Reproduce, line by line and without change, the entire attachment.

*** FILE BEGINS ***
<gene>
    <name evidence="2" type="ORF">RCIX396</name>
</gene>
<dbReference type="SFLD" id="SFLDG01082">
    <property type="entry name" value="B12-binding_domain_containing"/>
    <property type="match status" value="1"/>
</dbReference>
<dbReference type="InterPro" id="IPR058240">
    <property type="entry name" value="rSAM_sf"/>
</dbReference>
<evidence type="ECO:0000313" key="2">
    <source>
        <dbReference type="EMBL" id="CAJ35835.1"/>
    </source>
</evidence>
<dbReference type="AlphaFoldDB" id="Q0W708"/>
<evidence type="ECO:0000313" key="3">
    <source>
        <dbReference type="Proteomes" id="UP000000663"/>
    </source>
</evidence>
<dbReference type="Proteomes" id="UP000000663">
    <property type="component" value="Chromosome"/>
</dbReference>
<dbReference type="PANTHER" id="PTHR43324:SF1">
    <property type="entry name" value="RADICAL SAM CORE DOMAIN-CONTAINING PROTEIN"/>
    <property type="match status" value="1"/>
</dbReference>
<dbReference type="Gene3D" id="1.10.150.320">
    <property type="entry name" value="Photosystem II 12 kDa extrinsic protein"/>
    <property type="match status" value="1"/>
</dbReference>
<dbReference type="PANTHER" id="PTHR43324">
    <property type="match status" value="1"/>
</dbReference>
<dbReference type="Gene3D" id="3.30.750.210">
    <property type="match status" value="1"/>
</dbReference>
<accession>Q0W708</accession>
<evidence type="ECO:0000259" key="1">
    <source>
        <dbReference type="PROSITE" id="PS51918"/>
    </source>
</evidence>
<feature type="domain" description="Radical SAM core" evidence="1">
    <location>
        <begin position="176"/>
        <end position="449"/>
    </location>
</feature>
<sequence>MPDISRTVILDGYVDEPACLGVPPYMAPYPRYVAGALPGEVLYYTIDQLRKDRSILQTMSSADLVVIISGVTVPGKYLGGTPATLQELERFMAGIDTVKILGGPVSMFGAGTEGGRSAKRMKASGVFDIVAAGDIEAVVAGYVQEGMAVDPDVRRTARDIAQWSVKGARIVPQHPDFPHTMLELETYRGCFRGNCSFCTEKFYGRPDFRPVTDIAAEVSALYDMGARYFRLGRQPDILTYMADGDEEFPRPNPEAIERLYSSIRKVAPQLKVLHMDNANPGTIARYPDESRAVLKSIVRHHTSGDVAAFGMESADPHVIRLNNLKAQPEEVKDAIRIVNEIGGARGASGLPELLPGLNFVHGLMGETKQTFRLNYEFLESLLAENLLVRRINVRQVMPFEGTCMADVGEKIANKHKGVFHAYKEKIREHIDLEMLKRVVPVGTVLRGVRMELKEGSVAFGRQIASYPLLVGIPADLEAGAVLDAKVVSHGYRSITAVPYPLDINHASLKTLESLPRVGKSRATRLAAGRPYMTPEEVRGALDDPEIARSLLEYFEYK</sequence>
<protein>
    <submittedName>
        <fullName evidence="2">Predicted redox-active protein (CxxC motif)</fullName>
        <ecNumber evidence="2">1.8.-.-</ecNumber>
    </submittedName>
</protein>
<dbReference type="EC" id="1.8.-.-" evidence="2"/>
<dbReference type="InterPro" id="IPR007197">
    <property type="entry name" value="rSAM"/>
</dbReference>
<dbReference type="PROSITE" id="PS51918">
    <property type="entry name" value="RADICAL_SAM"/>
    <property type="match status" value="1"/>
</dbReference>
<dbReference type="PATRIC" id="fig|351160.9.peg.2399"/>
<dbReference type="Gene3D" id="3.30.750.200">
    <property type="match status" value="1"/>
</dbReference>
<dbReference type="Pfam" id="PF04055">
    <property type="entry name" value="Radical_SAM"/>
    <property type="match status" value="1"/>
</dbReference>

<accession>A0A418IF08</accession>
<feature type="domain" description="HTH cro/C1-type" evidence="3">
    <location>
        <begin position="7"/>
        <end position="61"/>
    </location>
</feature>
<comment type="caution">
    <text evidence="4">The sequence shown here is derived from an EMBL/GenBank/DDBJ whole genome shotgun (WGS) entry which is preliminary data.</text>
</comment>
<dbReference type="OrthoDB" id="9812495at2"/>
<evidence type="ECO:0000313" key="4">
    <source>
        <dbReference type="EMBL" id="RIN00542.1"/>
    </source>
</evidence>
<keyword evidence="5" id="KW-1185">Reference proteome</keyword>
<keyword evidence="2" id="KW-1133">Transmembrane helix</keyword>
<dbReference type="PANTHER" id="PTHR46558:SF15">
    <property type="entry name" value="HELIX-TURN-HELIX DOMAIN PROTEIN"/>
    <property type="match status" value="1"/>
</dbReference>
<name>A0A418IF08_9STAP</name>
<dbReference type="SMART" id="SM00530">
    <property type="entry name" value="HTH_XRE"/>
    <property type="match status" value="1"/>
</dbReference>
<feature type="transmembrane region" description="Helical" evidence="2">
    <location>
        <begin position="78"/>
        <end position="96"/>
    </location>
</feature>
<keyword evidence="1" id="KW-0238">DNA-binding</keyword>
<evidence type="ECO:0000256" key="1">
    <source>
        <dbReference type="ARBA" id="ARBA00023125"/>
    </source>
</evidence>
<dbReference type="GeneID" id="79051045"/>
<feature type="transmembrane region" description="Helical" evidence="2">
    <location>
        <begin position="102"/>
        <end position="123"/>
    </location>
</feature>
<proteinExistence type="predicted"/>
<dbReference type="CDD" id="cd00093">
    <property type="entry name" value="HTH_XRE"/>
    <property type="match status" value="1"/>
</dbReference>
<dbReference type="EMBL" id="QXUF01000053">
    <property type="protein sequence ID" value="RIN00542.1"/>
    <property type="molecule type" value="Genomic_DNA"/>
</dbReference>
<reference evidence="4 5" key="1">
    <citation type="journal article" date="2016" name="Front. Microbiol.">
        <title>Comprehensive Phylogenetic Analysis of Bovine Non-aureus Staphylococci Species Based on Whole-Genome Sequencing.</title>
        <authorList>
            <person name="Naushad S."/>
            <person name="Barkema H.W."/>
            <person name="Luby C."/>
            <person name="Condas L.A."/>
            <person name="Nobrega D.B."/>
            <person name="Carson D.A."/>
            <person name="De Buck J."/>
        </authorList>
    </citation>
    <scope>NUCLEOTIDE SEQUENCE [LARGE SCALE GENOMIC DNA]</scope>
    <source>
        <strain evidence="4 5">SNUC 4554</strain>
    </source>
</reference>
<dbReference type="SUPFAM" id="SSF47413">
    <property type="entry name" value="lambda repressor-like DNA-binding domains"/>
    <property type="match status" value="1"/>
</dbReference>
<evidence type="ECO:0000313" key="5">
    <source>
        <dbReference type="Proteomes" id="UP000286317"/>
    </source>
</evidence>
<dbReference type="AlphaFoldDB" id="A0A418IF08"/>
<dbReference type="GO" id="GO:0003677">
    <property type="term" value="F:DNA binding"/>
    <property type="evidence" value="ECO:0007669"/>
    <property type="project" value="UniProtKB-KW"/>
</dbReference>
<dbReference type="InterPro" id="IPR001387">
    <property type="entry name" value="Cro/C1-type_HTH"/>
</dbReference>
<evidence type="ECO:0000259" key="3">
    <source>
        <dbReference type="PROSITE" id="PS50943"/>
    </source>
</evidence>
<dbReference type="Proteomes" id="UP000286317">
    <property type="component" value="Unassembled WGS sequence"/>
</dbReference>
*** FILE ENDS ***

<gene>
    <name evidence="2" type="ORF">RCIX396</name>
</gene>
<dbReference type="SFLD" id="SFLDG01082">
    <property type="entry name" value="B12-binding_domain_containing"/>
    <property type="match status" value="1"/>
</dbReference>
<dbReference type="InterPro" id="IPR058240">
    <property type="entry name" value="rSAM_sf"/>
</dbReference>
<evidence type="ECO:0000313" key="2">
    <source>
        <dbReference type="EMBL" id="CAJ35835.1"/>
    </source>
</evidence>
<dbReference type="AlphaFoldDB" id="Q0W708"/>
<evidence type="ECO:0000313" key="3">
    <source>
        <dbReference type="Proteomes" id="UP000000663"/>
    </source>
</evidence>
<dbReference type="Proteomes" id="UP000000663">
    <property type="component" value="Chromosome"/>
</dbReference>
<dbReference type="PANTHER" id="PTHR43324:SF1">
    <property type="entry name" value="RADICAL SAM CORE DOMAIN-CONTAINING PROTEIN"/>
    <property type="match status" value="1"/>
</dbReference>
<dbReference type="Gene3D" id="1.10.150.320">
    <property type="entry name" value="Photosystem II 12 kDa extrinsic protein"/>
    <property type="match status" value="1"/>
</dbReference>
<dbReference type="PANTHER" id="PTHR43324">
    <property type="match status" value="1"/>
</dbReference>
<dbReference type="Gene3D" id="3.30.750.210">
    <property type="match status" value="1"/>
</dbReference>
<accession>Q0W708</accession>
<evidence type="ECO:0000259" key="1">
    <source>
        <dbReference type="PROSITE" id="PS51918"/>
    </source>
</evidence>
<feature type="domain" description="Radical SAM core" evidence="1">
    <location>
        <begin position="176"/>
        <end position="449"/>
    </location>
</feature>
<sequence>MPDISRTVILDGYVDEPACLGVPPYMAPYPRYVAGALPGEVLYYTIDQLRKDRSILQTMSSADLVVIISGVTVPGKYLGGTPATLQELERFMAGIDTVKILGGPVSMFGAGTEGGRSAKRMKASGVFDIVAAGDIEAVVAGYVQEGMAVDPDVRRTARDIAQWSVKGARIVPQHPDFPHTMLELETYRGCFRGNCSFCTEKFYGRPDFRPVTDIAAEVSALYDMGARYFRLGRQPDILTYMADGDEEFPRPNPEAIERLYSSIRKVAPQLKVLHMDNANPGTIARYPDESRAVLKSIVRHHTSGDVAAFGMESADPHVIRLNNLKAQPEEVKDAIRIVNEIGGARGASGLPELLPGLNFVHGLMGETKQTFRLNYEFLESLLAENLLVRRINVRQVMPFEGTCMADVGEKIANKHKGVFHAYKEKIREHIDLEMLKRVVPVGTVLRGVRMELKEGSVAFGRQIASYPLLVGIPADLEAGAVLDAKVVSHGYRSITAVPYPLDINHASLKTLESLPRVGKSRATRLAAGRPYMTPEEVRGALDDPEIARSLLEYFEYK</sequence>
<protein>
    <submittedName>
        <fullName evidence="2">Predicted redox-active protein (CxxC motif)</fullName>
        <ecNumber evidence="2">1.8.-.-</ecNumber>
    </submittedName>
</protein>
<dbReference type="EC" id="1.8.-.-" evidence="2"/>
<dbReference type="InterPro" id="IPR007197">
    <property type="entry name" value="rSAM"/>
</dbReference>
<dbReference type="PROSITE" id="PS51918">
    <property type="entry name" value="RADICAL_SAM"/>
    <property type="match status" value="1"/>
</dbReference>
<dbReference type="PATRIC" id="fig|351160.9.peg.2399"/>
<dbReference type="Gene3D" id="3.30.750.200">
    <property type="match status" value="1"/>
</dbReference>
<dbReference type="Pfam" id="PF04055">
    <property type="entry name" value="Radical_SAM"/>
    <property type="match status" value="1"/>
</dbReference>

<accession>A0A418IF08</accession>
<feature type="domain" description="HTH cro/C1-type" evidence="3">
    <location>
        <begin position="7"/>
        <end position="61"/>
    </location>
</feature>
<comment type="caution">
    <text evidence="4">The sequence shown here is derived from an EMBL/GenBank/DDBJ whole genome shotgun (WGS) entry which is preliminary data.</text>
</comment>
<dbReference type="OrthoDB" id="9812495at2"/>
<evidence type="ECO:0000313" key="4">
    <source>
        <dbReference type="EMBL" id="RIN00542.1"/>
    </source>
</evidence>
<keyword evidence="5" id="KW-1185">Reference proteome</keyword>
<keyword evidence="2" id="KW-1133">Transmembrane helix</keyword>
<dbReference type="PANTHER" id="PTHR46558:SF15">
    <property type="entry name" value="HELIX-TURN-HELIX DOMAIN PROTEIN"/>
    <property type="match status" value="1"/>
</dbReference>
<name>A0A418IF08_9STAP</name>
<dbReference type="SMART" id="SM00530">
    <property type="entry name" value="HTH_XRE"/>
    <property type="match status" value="1"/>
</dbReference>
<feature type="transmembrane region" description="Helical" evidence="2">
    <location>
        <begin position="78"/>
        <end position="96"/>
    </location>
</feature>
<keyword evidence="1" id="KW-0238">DNA-binding</keyword>
<evidence type="ECO:0000256" key="1">
    <source>
        <dbReference type="ARBA" id="ARBA00023125"/>
    </source>
</evidence>
<dbReference type="GeneID" id="79051045"/>
<feature type="transmembrane region" description="Helical" evidence="2">
    <location>
        <begin position="102"/>
        <end position="123"/>
    </location>
</feature>
<proteinExistence type="predicted"/>
<dbReference type="CDD" id="cd00093">
    <property type="entry name" value="HTH_XRE"/>
    <property type="match status" value="1"/>
</dbReference>
<dbReference type="EMBL" id="QXUF01000053">
    <property type="protein sequence ID" value="RIN00542.1"/>
    <property type="molecule type" value="Genomic_DNA"/>
</dbReference>
<reference evidence="4 5" key="1">
    <citation type="journal article" date="2016" name="Front. Microbiol.">
        <title>Comprehensive Phylogenetic Analysis of Bovine Non-aureus Staphylococci Species Based on Whole-Genome Sequencing.</title>
        <authorList>
            <person name="Naushad S."/>
            <person name="Barkema H.W."/>
            <person name="Luby C."/>
            <person name="Condas L.A."/>
            <person name="Nobrega D.B."/>
            <person name="Carson D.A."/>
            <person name="De Buck J."/>
        </authorList>
    </citation>
    <scope>NUCLEOTIDE SEQUENCE [LARGE SCALE GENOMIC DNA]</scope>
    <source>
        <strain evidence="4 5">SNUC 4554</strain>
    </source>
</reference>
<dbReference type="SUPFAM" id="SSF47413">
    <property type="entry name" value="lambda repressor-like DNA-binding domains"/>
    <property type="match status" value="1"/>
</dbReference>
<evidence type="ECO:0000313" key="5">
    <source>
        <dbReference type="Proteomes" id="UP000286317"/>
    </source>
</evidence>
<dbReference type="AlphaFoldDB" id="A0A418IF08"/>
<dbReference type="GO" id="GO:0003677">
    <property type="term" value="F:DNA binding"/>
    <property type="evidence" value="ECO:0007669"/>
    <property type="project" value="UniProtKB-KW"/>
</dbReference>
<dbReference type="InterPro" id="IPR001387">
    <property type="entry name" value="Cro/C1-type_HTH"/>
</dbReference>
<evidence type="ECO:0000259" key="3">
    <source>
        <dbReference type="PROSITE" id="PS50943"/>
    </source>
</evidence>
<dbReference type="Proteomes" id="UP000286317">
    <property type="component" value="Unassembled WGS sequence"/>
</dbReference>